The Ache of Empty Arms: 6 Ways to Support Parents after Infant Lost

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Painful statistics remind us that, for all of our medical advances, babies die—every single day. Read six ways to remember these babies and their parents.

Stacy was five months pregnant when her water broke. She was put on complete bed rest, but one week later, Kora Ruth was born at home. She was delivered and baptized by her earthly father—and two minutes later went to live with her heavenly Father. Though her parents know she is healthy and whole in heaven, their empty arms still ache to hold her here on earth.

They aren’t alone. Painful statistics remind us that, for all of our medical advances, babies die—every single day.

  • One in four pregnancies ends in loss.
  • Twenty-four thousand babies died in the U.S. in 2011.
  • Each year around the world, one million babies die the day they are born.

To help Americans remember these babies and their short lives, in 1988 President Reagan declared October to be Pregnancy and Infant Loss Awareness Month. As much as we may be aware, even Christians who value every single life still may not know how to act or what to say.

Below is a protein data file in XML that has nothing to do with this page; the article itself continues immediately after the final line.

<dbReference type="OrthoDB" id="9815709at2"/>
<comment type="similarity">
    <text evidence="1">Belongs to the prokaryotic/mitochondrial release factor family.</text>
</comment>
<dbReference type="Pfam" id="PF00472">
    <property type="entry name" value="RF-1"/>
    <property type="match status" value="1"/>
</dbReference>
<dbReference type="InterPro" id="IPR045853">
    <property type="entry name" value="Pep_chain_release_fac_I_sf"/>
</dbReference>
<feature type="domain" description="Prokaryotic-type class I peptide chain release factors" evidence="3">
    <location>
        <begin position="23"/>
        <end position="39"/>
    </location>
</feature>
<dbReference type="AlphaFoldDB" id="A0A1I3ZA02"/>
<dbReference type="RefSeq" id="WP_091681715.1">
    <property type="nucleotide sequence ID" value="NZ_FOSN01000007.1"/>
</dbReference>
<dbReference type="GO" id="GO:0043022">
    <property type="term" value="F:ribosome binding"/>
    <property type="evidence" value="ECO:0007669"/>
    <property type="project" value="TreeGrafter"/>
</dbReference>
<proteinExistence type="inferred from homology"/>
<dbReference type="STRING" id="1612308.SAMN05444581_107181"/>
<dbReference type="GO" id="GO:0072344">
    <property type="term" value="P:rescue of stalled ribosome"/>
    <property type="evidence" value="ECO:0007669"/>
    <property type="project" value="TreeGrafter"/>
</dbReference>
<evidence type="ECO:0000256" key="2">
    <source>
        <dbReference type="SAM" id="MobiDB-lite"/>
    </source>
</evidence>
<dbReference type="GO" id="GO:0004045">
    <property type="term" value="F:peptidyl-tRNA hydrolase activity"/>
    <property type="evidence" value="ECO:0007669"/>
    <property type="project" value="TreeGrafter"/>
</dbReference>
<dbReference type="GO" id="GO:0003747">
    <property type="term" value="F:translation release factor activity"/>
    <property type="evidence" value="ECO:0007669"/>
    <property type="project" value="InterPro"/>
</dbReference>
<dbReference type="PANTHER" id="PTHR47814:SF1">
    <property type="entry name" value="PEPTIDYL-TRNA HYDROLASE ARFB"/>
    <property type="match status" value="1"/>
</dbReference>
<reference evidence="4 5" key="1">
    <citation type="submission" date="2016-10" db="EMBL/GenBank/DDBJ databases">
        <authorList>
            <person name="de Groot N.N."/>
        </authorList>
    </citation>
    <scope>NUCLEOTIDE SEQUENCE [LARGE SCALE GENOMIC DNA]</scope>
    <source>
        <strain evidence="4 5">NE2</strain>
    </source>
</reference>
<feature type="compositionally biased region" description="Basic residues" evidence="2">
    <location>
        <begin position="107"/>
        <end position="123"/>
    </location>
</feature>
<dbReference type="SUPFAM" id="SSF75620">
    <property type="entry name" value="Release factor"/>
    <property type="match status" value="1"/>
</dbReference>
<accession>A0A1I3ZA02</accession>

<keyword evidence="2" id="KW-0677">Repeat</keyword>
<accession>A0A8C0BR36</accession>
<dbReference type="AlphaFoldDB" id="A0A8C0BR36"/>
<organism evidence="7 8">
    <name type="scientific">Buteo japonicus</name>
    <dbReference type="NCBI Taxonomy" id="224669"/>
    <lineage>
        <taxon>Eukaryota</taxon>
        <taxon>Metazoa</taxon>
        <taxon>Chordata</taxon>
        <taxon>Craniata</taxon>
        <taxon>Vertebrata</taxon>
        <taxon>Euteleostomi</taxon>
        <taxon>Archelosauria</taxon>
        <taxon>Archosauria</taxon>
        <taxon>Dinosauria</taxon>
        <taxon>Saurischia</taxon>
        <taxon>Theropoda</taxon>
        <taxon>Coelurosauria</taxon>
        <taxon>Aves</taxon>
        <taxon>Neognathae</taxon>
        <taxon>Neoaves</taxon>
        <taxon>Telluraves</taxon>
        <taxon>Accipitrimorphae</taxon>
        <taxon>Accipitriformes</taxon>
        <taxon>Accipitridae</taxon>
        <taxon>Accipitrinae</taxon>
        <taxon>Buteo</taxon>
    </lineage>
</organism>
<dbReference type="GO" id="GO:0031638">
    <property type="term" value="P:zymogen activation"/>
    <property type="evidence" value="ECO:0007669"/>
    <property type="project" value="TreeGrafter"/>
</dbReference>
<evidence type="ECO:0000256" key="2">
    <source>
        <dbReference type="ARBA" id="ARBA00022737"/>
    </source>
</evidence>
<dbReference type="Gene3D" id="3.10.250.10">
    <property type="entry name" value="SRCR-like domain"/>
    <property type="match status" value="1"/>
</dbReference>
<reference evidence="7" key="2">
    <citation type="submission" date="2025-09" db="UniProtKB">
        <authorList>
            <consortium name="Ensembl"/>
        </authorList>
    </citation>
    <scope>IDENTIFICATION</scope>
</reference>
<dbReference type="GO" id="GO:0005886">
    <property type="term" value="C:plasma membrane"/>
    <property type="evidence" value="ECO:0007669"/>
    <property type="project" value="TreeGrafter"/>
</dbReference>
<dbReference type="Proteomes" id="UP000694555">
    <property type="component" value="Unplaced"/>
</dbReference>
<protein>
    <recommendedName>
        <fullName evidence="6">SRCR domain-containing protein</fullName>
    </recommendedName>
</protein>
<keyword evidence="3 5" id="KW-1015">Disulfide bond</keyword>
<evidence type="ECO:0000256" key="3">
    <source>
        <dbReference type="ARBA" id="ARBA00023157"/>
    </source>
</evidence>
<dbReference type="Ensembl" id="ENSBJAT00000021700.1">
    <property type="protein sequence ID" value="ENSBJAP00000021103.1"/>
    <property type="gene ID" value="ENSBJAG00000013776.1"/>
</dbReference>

Here are six ways to remember these babies and their parents:

  1. Acknowledge the babies. Parents who have lost a child want to hear their child’s name and remember him or her—no matter how long the child lived.
  2. Pray for the couples. The loss of a baby puts a heavy burden on the couple and their relationship. As they grieve in their own unique ways, they may struggle to understand each other. Some couples end up divorcing because of the pain. Support both the mom and the dad with God’s peace and comfort. (After all, God watched his child die too. He has compassion.)
  3. Be understanding. Don’t hide your joy over your pregnancy or your healthy children’s milestones. Still, be sensitive. Understand if the parents need some space to grieve and aren't ready to celebrate with you yet.
  4. Honor the grandparents. They carry a double burden. They’ve lost a precious grandbaby and they are watching their children grieve. They will probably redirect your attention to the parents, but give them an extra-long hug or send them a letter.
  5. Break the taboo. Invite the parents to talk about their children. As Kora’s mom says, “One never ‘gets over’ their loss, just like the parent of a living child will never ‘get over’ their son or daughter. I always say we don't move on, we simply move forward.”
  6. Help parents make tangible reminders of the short life. Get handprints and footprints made and turn these into a piece of artwork for their home. Take pictures. Through Now I Lay Me Down to Sleep, a friend donates her photography services to couples facing the loss of their baby. Though painful to be in the room as parents are saying good-bye, she helps capture the baby’s short life.                                                                                                                 

    Written by Linda Buxa

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